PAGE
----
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Organizers hoping teams flock to annual Relay for Life

Planning has begun in earnest for the May 2 Relay for Lifecancer walk, as the first organizational meeting of the year washeld Wednesday at the Juvenile Rehabilitation Facility.

The purpose of the meeting was to officially register the firstwalking teams, spread the word to form and invite new teams andplan a campaign to raise awareness of, and funding for, the cancerwalk.

The 2008 Relay for Life will begin at 6 p.m. on Friday, May 2,on the grounds of the Exchange Club Park. Teams for the event mayregister online by following the American Cancer Society link onthe left hand side of www.kdmc.org, or by attending the next relaymeeting, which will be held on Feb. 27 at noon in the Crowley Roomat KDMC.

Relay for Life has several ideas to publicize the Relay.Officials plan to approach Brookhaven Mayor Bob Massengill and theLincoln County Board of Supervisors with a request that the week ofApril 28 be declared Cancer Awareness Week.

Regina Terry, chairwoman for Lincoln County Relay for Life, saidrelay organizers were also going to “paint the town purple” bytying purple ribbons all over the town and county in effort toraise cancer awareness. It’s a method that has worked well in thepast.

“We’ve had a good deal of success promoting the walk with thepurple ribbons – we’ve put them all over the county before,” Terrysaid. “Even today, if you drive way out in the county, you canstill find ribbons tied around trees from last year.”

The purpose of publicizing Relay for Life, of course, is toattract more walkers to the event. The more walkers, the more mileswalked and the more money raised for cancer research.

Relay officials are hoping to reach a new milestone this year bygoing over the six-digit mark in fundraising.

“Every year I’ve been involved with Relay for Life in LincolnCounty, we’ve grown,” Terry said. “Last year, we raised $98,000,and this year we hope we can take it over.”

In order to help reach that six-figure goal, the King’sDaughters Medical Center (KDMC) team will bring back an old relaytradition this year – the plastic pink flamingo.

For a fee, people can call the KDMC team and request thatsomeone’s yard be “flocked,” or peppered with pink flamingos. Oncesomeone has been flocked, they can have the KDMC team remove theflamingos – for a fee.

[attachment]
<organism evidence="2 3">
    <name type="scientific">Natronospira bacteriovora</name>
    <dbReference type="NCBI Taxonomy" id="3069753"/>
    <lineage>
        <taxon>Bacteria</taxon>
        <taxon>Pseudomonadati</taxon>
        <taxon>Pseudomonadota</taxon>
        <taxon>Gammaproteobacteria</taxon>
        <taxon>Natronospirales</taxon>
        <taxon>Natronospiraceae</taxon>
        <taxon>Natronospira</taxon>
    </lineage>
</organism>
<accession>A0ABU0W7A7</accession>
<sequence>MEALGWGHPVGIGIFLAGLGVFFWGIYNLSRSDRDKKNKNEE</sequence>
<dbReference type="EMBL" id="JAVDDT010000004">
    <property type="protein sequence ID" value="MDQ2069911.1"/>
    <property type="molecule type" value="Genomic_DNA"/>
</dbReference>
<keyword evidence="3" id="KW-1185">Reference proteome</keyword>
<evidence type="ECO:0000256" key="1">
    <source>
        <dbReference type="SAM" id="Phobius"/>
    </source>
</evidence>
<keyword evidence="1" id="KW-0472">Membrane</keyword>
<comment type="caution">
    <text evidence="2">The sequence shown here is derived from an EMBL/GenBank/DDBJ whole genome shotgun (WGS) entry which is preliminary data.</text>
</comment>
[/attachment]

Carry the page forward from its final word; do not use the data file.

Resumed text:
People who do not feel the flamingo spirit can buy insurancefrom the KDMC team against being flocked, although that insurancepolicy may be outbid by an eager flocker.

The hospital’s team will also sell T-shirts in association withthe flamingo fundraiser that read “Get the Flock Out of My Yard.”The team will carry out the flocking clandestinely by loading intovans and cruising the neighborhood after dark.

“I can just tell this will be a great time and a great relay,”Terry said. “We’ve got new faces, new teams, good ideas – it’s areally exciting opportunity every year.”

Of course, the opportunity springs from past challenges. Most ofthe relay organizers – especially the truly committed ones – haveseen cancer, face to face.

“Everyone here has these stories,” said Terry, whose owndaughter, Elizabeth, 18, has battled cancer of the salivary gland.”We have a lot of division and discrimination in our world, butcancer does not discriminate.”

The KDMC team, made up of personnel from the medical field, hasseen and helped others battle disease. It received a platinumplaque for its efforts in raising at least $10,000 for the 2007relay.

Also receiving the platinum award was One Family United AgainstCancer, a team consisting of the family members of Lincoln CountyCircuit Clerk Terry Lynn Watkins. Several members of the Watkinsclan have fought against cancer.

Jennifer Jackson, director of the King’s Daughters Foundation,is a recent survivor of breast cancer. She shared her story at themeeting to answer the question of “why we relay.”

“I was in a breast cancer awareness meeting, and someone spokeup and said, ‘By the time we have this meeting next year, someonein this room will have been diagnosed with breast cancer,'” Jacksonsaid. “Little did I know that it would be me.”

Jackson told the story of how she missed her annual mammogramand was forced to reschedule later in the year. At thatexamination, cancer was discovered. She lamented to the doctor thatshe should have had had her mammogram earlier in the year.

“But the doctor told me that if I’d had my exam on schedule inMay, the cancer would have been so small it probably wouldn’t havebeen detected,” Jackson said. “The Lord works in mysteriousways.”